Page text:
instagram takipci satin al - instagram takipci satin al mobil odeme - takipci satin al

bahis siteleri - deneme bonusu - casino siteleri

bahis siteleri - kacak bahis - canli bahis

goldenbahis - makrobet - cepbahis

cratosslot - cratosslot giris - cratosslot


No announcement yet.

How to make a pressure maintaining valve?

  • Filter
  • Time
  • Show
Clear All
new posts

    How to make a pressure maintaining valve?

    So I'm making a home fill setup with desiccant to remove the water from the air. In order remove as much water from the air as possible the desiccant itself needs to be at pressure (about 2500 psi) and gradually release into the tank. Without the desiccant being at pressure, the air will just pass into the tank without having the water squeezed out. It will then do so in the tank once it gets to pressure - which defeats the purpose of the desiccant until the tank is mostly full.

    What I'm currently doing is pumping the system up to pressure (yes with a hand pump - it takes a while), then using a needle valve to release the dry air into the tank and equalize the pressure across the system, closing the valve repressurizing it. I continue to do this until the tank reaches that 2500 psi pressure when the system is equalized, then I just leave the valve open.

    What I'd like is a valve that will maintain the pressure in the desiccant housing, but will release the air gradually over the course of pumping, once it reaches the desired pressure. Right now when I equalize the system, it causes condensation in the fill whip just from the flow due to pressure change.

    I'd like something small and cheap (this is obviously a budget build after all), and preferably still be able to use the parts I have on hand for it.

    I was thinking maybe using a fill nipple with some sort of spring behind it. I just don't know what springs would have the strength or what fittings would house them.

    Any ideas would be appreciated.

    Sent from my Pixel 4a using Tapatalk

    Would a pair of check valves work? If you can find a 2500 psi, and something heavier. Like 5000 psi.

    Have the 2.5k check to the tank, and the 5 k prevent back flow into your dryer.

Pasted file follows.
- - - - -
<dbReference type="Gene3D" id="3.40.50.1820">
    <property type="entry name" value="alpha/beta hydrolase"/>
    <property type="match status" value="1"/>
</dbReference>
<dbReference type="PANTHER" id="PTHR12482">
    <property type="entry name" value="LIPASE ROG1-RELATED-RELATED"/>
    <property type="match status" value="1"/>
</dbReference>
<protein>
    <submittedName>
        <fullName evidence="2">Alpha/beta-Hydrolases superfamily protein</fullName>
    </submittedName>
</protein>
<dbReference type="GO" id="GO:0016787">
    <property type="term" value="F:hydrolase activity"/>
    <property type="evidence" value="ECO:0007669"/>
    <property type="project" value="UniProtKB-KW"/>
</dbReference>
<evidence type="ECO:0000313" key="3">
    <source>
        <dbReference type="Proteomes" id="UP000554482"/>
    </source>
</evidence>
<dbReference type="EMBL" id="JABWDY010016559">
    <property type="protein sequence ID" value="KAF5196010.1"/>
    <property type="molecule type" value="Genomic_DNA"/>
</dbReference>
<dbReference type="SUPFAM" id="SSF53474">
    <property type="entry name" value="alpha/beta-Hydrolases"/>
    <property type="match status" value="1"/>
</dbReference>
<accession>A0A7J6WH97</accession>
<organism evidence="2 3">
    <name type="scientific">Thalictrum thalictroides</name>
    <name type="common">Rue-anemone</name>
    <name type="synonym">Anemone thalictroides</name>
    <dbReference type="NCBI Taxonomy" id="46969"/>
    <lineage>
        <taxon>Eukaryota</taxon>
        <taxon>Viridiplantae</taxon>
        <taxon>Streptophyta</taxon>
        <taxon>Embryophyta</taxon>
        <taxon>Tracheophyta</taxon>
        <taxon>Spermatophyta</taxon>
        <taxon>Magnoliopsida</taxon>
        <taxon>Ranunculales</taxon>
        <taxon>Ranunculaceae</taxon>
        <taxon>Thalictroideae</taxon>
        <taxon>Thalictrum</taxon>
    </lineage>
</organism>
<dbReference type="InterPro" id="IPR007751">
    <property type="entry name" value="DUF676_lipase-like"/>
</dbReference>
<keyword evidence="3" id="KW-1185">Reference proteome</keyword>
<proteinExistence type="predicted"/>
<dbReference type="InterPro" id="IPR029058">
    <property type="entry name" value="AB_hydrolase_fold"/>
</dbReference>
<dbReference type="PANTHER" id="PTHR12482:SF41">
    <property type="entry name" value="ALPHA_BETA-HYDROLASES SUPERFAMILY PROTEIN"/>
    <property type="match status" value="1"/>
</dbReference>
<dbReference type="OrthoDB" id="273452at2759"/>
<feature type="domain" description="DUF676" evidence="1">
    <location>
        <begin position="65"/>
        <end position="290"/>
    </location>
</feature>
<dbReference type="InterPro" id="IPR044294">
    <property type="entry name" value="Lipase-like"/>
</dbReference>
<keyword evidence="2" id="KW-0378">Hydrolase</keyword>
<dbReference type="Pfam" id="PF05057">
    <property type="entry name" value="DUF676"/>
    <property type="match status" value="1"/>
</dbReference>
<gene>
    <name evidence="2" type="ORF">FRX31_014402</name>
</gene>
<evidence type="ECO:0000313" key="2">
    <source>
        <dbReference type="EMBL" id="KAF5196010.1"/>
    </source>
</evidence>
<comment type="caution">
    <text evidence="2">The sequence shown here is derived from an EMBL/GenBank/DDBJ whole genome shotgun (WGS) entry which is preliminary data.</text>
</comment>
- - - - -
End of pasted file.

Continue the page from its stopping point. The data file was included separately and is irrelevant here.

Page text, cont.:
The 2 combined should do what you are trying to do easily.

    Unless they vaporlock eachother up or something.

    Thats where my early morning brain went on this subject.


      Never mind. Need more coffee. But look at piloted check valves. You could put that on the dryer output. run either parallel air to the pilot or just have a small tank ready to toggle the pilot. (Maybe even balance it to the pilot triggers at 2200 psi or something. )

      But the check that would hold air in the dryer assembly. Once to pressure trigher the pilot. Bam equalization. Release pilot. Recharge.


        A pressure maintaining valve is a regulator but that's not really what you want. Probably the best thing you could do is make a cyclic control system. In this case use a relief valve set to a given pressure that actuates a valve that dumps air from the dryer to the tank for a specific duration.

        Basically a relief valve set at your dump pressure into a regulator down to a safe actuation pressure into a 1 way flow restrictor into the actuation port of a normally closed 3way. Flow restrictor allows air from reg to 3way with no restriction using a check valve, then uses a needle valve to slowly vent the other direction which gives you on duration adjustment.

        This is a very expensive option. High pressure handling valves cost hundreds of dollars. Your probably looking at $500 to $1000 to make such a control loop.

        What you should do is get a centrifugal or cooled separator and just use the dryer as protection.

        Probably the best thing to do is get a yong heng and a SCBA/scuba tank and keep bulk at pressure so that filling a tank never drops your bulk below whatever pressure you want and then run the yong heng after the fact to top things off. Which is exactly what I use at home and all together also cost only about $1000...

        Sent from my LG-H931 using Tapatalk


          Thanks for the replies guys. Unfortunately these options are too big, complicated and expensive for me. I'm going to university next year so I can't justify having a setup that big and expensive that I'll barely use, and have to move a few times in the next few years.

          I do agree though, the best option would probably be to have a bulk tank to fill off and just continuously top it up. That's the way I see most of the air gun guys with Yong Hengs doing it anyway.

          Sent from my Pixel 4a using Tapatalk